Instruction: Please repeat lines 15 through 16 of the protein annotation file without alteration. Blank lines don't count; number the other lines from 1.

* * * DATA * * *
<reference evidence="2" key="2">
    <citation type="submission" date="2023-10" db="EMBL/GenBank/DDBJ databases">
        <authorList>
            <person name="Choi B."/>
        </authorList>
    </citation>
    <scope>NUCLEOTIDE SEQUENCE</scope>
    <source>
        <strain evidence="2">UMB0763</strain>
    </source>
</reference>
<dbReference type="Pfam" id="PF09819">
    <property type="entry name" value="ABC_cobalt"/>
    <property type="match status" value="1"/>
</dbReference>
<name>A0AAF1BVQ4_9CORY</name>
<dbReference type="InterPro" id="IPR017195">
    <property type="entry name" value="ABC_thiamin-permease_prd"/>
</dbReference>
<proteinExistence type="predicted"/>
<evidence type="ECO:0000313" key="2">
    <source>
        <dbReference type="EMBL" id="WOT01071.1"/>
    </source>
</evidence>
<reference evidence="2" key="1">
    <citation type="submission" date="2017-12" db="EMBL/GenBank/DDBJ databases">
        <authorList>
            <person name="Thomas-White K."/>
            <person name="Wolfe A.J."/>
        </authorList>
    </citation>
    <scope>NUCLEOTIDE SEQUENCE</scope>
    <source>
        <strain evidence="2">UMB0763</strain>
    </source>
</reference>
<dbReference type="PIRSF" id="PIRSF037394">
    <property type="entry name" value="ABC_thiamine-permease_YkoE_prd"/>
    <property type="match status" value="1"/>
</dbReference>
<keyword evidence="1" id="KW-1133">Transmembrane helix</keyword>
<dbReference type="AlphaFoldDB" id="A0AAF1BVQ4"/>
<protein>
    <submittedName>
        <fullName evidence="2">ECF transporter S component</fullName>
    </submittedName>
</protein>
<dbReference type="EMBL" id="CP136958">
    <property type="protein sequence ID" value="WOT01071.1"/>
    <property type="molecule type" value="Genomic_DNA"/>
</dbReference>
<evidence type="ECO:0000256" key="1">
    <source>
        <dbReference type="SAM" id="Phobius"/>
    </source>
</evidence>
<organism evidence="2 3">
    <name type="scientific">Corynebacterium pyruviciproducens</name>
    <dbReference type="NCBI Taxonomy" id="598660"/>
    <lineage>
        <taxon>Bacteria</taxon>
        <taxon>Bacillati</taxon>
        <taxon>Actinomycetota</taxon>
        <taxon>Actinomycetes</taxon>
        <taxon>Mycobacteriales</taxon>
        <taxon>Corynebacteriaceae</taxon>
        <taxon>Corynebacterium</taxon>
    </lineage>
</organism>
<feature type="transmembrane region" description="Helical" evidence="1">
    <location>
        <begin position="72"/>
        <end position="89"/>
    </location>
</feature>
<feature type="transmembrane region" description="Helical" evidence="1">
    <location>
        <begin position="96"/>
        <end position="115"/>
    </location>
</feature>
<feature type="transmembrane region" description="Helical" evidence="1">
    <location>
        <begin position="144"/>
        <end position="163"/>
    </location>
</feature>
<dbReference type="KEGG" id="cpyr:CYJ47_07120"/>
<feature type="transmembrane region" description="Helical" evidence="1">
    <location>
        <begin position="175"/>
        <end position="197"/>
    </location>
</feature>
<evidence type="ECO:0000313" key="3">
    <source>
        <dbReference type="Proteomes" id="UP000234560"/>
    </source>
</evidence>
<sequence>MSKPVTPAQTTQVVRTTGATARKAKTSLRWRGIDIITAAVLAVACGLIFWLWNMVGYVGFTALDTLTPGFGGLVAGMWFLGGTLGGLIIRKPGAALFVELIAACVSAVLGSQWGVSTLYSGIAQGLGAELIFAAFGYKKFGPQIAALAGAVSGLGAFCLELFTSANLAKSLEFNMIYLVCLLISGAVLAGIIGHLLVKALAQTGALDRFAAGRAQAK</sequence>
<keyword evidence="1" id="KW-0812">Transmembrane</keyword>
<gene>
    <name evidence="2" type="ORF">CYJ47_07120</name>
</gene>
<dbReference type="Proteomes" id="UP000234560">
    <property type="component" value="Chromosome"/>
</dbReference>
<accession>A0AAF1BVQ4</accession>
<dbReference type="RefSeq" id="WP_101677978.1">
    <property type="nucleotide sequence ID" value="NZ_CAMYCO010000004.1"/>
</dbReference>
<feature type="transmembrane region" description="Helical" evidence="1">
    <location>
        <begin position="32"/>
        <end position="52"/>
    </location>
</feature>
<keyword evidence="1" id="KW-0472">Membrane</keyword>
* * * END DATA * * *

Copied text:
</dbReference>
<name>A0AAF1BVQ4_9CORY</name>